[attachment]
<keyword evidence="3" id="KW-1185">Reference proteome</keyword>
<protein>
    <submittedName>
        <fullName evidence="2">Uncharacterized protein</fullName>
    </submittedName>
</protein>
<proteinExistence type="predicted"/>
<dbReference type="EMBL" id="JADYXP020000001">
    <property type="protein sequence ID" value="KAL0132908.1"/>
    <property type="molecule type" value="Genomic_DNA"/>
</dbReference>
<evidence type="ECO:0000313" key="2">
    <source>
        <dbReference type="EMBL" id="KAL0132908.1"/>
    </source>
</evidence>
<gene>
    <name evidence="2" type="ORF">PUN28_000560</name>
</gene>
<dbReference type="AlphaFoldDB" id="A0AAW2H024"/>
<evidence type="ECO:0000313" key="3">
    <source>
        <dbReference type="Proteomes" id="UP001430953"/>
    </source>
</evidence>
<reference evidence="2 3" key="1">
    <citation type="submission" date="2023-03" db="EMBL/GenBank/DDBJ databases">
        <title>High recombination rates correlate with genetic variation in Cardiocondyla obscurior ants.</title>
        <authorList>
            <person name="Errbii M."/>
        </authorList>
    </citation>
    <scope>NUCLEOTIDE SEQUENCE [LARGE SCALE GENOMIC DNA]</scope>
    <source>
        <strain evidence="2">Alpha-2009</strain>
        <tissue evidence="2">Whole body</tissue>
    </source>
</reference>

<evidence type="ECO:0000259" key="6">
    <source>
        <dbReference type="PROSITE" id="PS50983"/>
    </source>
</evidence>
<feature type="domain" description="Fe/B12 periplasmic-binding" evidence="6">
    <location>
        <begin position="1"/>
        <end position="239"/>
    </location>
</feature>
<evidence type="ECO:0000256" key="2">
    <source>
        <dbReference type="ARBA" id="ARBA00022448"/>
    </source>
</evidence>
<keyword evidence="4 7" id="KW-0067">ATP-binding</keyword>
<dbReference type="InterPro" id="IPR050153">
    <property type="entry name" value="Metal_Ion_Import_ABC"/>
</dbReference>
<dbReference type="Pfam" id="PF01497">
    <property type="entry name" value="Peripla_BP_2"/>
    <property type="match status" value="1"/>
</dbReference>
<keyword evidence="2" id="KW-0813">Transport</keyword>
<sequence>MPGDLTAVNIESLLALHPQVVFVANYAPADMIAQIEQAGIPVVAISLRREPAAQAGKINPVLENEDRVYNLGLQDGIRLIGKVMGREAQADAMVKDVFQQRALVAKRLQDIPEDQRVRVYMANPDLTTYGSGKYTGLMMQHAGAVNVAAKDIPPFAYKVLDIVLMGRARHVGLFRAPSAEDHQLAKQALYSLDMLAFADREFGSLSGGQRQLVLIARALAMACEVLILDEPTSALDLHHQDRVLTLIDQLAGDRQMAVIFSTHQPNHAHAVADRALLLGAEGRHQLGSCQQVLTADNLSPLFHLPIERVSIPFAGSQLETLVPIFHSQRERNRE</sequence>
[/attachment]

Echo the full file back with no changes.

<keyword evidence="3" id="KW-1185">Reference proteome</keyword>
<protein>
    <submittedName>
        <fullName evidence="2">Uncharacterized protein</fullName>
    </submittedName>
</protein>
<proteinExistence type="predicted"/>
<dbReference type="EMBL" id="JADYXP020000001">
    <property type="protein sequence ID" value="KAL0132908.1"/>
    <property type="molecule type" value="Genomic_DNA"/>
</dbReference>
<evidence type="ECO:0000313" key="2">
    <source>
        <dbReference type="EMBL" id="KAL0132908.1"/>
    </source>
</evidence>
<gene>
    <name evidence="2" type="ORF">PUN28_000560</name>
</gene>
<dbReference type="AlphaFoldDB" id="A0AAW2H024"/>
<evidence type="ECO:0000313" key="3">
    <source>
        <dbReference type="Proteomes" id="UP001430953"/>
    </source>
</evidence>
<reference evidence="2 3" key="1">
    <citation type="submission" date="2023-03" db="EMBL/GenBank/DDBJ databases">
        <title>High recombination rates correlate with genetic variation in Cardiocondyla obscurior ants.</title>
        <authorList>
            <person name="Errbii M."/>
        </authorList>
    </citation>
    <scope>NUCLEOTIDE SEQUENCE [LARGE SCALE GENOMIC DNA]</scope>
    <source>
        <strain evidence="2">Alpha-2009</strain>
        <tissue evidence="2">Whole body</tissue>
    </source>
</reference>

<evidence type="ECO:0000259" key="6">
    <source>
        <dbReference type="PROSITE" id="PS50983"/>
    </source>
</evidence>
<feature type="domain" description="Fe/B12 periplasmic-binding" evidence="6">
    <location>
        <begin position="1"/>
        <end position="239"/>
    </location>
</feature>
<evidence type="ECO:0000256" key="2">
    <source>
        <dbReference type="ARBA" id="ARBA00022448"/>
    </source>
</evidence>
<keyword evidence="4 7" id="KW-0067">ATP-binding</keyword>
<dbReference type="InterPro" id="IPR050153">
    <property type="entry name" value="Metal_Ion_Import_ABC"/>
</dbReference>
<dbReference type="Pfam" id="PF01497">
    <property type="entry name" value="Peripla_BP_2"/>
    <property type="match status" value="1"/>
</dbReference>
<keyword evidence="2" id="KW-0813">Transport</keyword>
<sequence>MPGDLTAVNIESLLALHPQVVFVANYAPADMIAQIEQAGIPVVAISLRREPAAQAGKINPVLENEDRVYNLGLQDGIRLIGKVMGREAQADAMVKDVFQQRALVAKRLQDIPEDQRVRVYMANPDLTTYGSGKYTGLMMQHAGAVNVAAKDIPPFAYKVLDIVLMGRARHVGLFRAPSAEDHQLAKQALYSLDMLAFADREFGSLSGGQRQLVLIARALAMACEVLILDEPTSALDLHHQDRVLTLIDQLAGDRQMAVIFSTHQPNHAHAVADRALLLGAEGRHQLGSCQQVLTADNLSPLFHLPIERVSIPFAGSQLETLVPIFHSQRERNRE</sequence>